Any vegetable with fish.

What will you be wearing on Monday?
It depends on my schedule but I usually try to dress well. Even when I don’t have meetings, I like fashion and think it’s important, even if no one else is around.

Recipe / Aya Nishimura

Roasted cauliflower with romesco

This week, London-based recipe writer Aya Nishimura whips up a Catalonian classic. Romesco is a fiery tomato-based sauce made with peppers, paprika and chilli that’s usually served with fish: this riff on the classic comes with roasted cauliflower as a snack, side or starter.

Illustration: Xihanation, Mathieu De Muizon

Serves 4

1 large cauliflower, stems removed and broken into florets
2 tbsp olive oil
Salt and pepper to taste

For the romesco sauce:
2 medium tomatoes
3 large garlic cloves (skin on)
1 red pepper
¼ small onion
1 tbsp olive oil
1 dried ñora pepper (optional)
40g blanched (skinned) almonds
15g stale white bread, crust removed
¼ tsp sea salt
Large pinch crushed black pepper
1 tbsp olive oil
1½ tbsps sherry vinegar
⅛ tsp smoked sweet paprika powder

Preheat the oven to 175C. If you are using the ñora pepper, soak it in hot water for 30 minutes. Put weight on it to submerge in the water.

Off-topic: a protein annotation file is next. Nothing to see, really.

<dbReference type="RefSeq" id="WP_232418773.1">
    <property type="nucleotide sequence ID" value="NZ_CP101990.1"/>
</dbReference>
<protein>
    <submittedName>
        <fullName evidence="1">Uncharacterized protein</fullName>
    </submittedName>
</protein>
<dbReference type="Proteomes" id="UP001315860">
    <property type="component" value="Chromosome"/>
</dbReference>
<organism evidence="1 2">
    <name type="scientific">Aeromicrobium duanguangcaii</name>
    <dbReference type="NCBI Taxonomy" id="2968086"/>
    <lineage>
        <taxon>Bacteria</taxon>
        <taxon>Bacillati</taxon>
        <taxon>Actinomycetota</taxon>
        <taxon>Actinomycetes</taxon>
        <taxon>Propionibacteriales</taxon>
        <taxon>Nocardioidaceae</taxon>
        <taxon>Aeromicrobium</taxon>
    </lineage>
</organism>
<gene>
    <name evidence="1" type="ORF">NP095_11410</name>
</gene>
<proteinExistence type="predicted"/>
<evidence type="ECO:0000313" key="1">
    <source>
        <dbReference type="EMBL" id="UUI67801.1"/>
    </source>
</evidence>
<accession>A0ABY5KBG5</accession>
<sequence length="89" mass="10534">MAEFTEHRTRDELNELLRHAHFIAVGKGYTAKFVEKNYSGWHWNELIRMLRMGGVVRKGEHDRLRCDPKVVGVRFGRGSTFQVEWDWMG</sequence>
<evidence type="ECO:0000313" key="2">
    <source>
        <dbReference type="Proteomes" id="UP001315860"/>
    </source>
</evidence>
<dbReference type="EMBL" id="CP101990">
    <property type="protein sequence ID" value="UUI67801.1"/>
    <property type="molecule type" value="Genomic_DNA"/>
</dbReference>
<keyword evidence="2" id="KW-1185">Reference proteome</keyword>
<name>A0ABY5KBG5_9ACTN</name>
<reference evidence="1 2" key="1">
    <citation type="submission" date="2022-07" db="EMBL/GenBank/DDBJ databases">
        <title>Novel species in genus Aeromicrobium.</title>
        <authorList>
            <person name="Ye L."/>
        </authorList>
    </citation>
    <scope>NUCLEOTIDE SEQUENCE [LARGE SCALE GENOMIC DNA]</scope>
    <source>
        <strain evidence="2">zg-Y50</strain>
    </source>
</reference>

Place the tomatoes, garlic, red peppers and onion on a baking tray, drizzle with olive oil and roast for 30 minutes (or until they begin to char). Remove from the oven and set aside to cool.

Roast the blanched almonds for 10 minutes or until lightly browned.

Toss the cauliflower with oil, salt and pepper, then place on a baking tray and roast for 30 to 40 minutes, until it browns.

While the cauliflower is roasting, prepare the romesco sauce. Remove and discard the cores of the tomatoes, garlic skin and the seeds and stems of the peppers.

Remove ñora pepper from water, scrape the inner flesh with the back of a knife and add to an electric blender. Discard the skin and seeds. Add the roasted tomatoes, garlic, onion, pepper and the remaining sauce ingredients, and blend until it forms a coarse paste. When the cauliflower is roasted, serve it with the sauce.

Weekend plans? / Four Seasons, Fort Lauderdale

All aboard